TEN replaced the Cave Road bridge and adjacent culverts that were flood-damaged in 2020. (Photo submitted)

TEN replaced the Cave Road bridge and adjacent culverts that were flood-damaged in 2020. (Photo submitted)

Tŝilhqot’in partnership company making inroads with bridge, culvert replacement projects

In 2017 Tŝilhqot’in National Government and Formula Construction formed TEN

A first-of-its kind First Nation and non-First Nation road maintenance partnership is gaining traction.

Tŝilhqot’in Eten & Nadiltil (TEN) was formed in 2017 between Formula Contractors out of Prince George and Dandzen Development LP — the economic development branch for the Tŝilhqot’in National Government (TNG).

TEN recently completed work to replace the Cave Road and Knife Creek Road bridges and culverts damaged from flooding in 2020 for the Ministry of Transportation and Infrastructure (MoTI).

“This is an opportunity to work together with local government to find a solution to problems that we have and will have into the future,” said TNG tribal chair Chief Joe Alphonse. “Fires and flooding is a big part of the modern narrative now. We have to adjust and we are honoured to work with MOTI and TEN to find solutions.”

Paul Tiefensee, chief executive officer of Formula, said during the last four years TEN has also been doing work on the Taseko-Nemiah Road and piling repairs on three bridges west of Williams Lake.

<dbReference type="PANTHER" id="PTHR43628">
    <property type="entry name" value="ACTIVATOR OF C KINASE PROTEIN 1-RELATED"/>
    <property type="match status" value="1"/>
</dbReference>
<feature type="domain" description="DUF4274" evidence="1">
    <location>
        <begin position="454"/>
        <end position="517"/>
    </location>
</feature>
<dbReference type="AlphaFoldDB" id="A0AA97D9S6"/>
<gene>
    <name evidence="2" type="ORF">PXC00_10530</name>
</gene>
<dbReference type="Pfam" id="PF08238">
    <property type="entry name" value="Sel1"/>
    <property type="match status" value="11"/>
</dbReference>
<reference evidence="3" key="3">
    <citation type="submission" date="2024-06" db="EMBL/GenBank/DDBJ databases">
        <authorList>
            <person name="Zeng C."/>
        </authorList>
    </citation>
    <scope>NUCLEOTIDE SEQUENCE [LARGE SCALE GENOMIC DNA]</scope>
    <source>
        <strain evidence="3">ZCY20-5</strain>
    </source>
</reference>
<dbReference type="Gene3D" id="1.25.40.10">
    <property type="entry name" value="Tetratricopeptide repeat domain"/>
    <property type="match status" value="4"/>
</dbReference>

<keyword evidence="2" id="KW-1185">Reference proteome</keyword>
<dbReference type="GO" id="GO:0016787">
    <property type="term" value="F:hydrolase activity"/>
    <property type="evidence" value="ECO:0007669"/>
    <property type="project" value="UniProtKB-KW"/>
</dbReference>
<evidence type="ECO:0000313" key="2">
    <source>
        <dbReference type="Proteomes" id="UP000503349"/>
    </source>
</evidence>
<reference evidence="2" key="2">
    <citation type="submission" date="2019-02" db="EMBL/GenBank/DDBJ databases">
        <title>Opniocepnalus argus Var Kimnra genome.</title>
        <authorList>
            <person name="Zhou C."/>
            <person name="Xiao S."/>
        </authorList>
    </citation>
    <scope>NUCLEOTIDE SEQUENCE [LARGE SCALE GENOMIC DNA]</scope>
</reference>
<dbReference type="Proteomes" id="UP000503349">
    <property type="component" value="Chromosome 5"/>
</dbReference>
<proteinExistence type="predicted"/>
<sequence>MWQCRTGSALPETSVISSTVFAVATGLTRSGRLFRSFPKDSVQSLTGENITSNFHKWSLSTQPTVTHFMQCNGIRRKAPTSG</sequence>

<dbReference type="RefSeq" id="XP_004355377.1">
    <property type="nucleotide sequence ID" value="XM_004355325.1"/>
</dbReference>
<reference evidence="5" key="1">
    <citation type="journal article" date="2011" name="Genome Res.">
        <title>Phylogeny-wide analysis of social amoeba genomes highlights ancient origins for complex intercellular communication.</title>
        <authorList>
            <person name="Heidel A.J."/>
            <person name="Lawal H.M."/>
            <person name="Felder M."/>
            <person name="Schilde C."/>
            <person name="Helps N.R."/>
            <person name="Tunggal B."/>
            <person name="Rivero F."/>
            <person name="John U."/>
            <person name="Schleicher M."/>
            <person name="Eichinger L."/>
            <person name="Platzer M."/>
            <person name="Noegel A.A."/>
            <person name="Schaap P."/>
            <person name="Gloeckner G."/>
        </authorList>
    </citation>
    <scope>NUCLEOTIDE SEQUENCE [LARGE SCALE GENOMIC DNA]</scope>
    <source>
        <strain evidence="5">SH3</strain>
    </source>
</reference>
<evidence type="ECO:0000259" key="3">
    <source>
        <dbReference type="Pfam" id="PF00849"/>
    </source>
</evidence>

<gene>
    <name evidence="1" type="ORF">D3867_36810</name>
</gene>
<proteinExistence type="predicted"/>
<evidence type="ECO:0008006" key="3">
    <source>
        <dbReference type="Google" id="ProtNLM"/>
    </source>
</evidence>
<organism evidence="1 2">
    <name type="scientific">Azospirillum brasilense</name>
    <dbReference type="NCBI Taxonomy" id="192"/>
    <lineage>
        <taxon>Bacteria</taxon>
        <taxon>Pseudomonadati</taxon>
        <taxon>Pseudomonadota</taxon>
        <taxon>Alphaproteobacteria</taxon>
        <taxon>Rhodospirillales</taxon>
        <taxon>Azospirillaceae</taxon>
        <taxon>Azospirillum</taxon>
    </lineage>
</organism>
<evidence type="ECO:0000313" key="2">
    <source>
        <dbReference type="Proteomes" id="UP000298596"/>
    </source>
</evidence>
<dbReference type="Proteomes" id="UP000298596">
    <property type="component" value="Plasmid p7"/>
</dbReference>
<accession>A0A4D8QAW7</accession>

“We are also working with the ministry and partnering with Dawson Road Maintenance to replace a bridge west of Alexis Creek on Highway 20. Stay tuned for more on this”

To better withstand high-water levels, bridges are being built with a longer span, a higher elevation and on a piling foundation with more robust materials such as steel girders and concrete deck panels.

TEN is owned 51 per cent by all six Tŝilhqot’in communities and 49 per cent by Formula.

“We can not only supply the resources to do design-build, which are very complicated projects in comparison with the ministry doing a design and just bidding on it,” said Tiefenesee. “With the local area knowledge and other opportunities to improve west of Williams Lake this model would be interesting to people to know that once those projects are successfully delivered, we put our money where our mouth is.”

Initially TEN bid on the road maintenance contract as a First Nation company when it came up for renewal in the Central Cariboo Service Area #17 and came in second to Dawson Road Maintenance.

However, because TEN had to go through the process of being pre-qualified it opened opportunities for the company including partnering with Dawson Road Maintenance on projects.

“As far as we know we are one of the only, if not the only, First Nations owned companies to be on the pre-qualified list to be able to bid on maintenance services,” Tiefensee said.

Tiefensee grew up in Meldrum Creek, attended school in Riske Creek and later Williams Lake.

He previously worked for Caribou Road Services in both the Central Cariboo (Williams Lake) and South Peace (Dawson Creek) before becoming an owner in Formula in 2007.

READ MORE: Xeni Gwet’in First Nation declares local state of emergency due to flooded road



monica.lamb-yorski@wltribune.com

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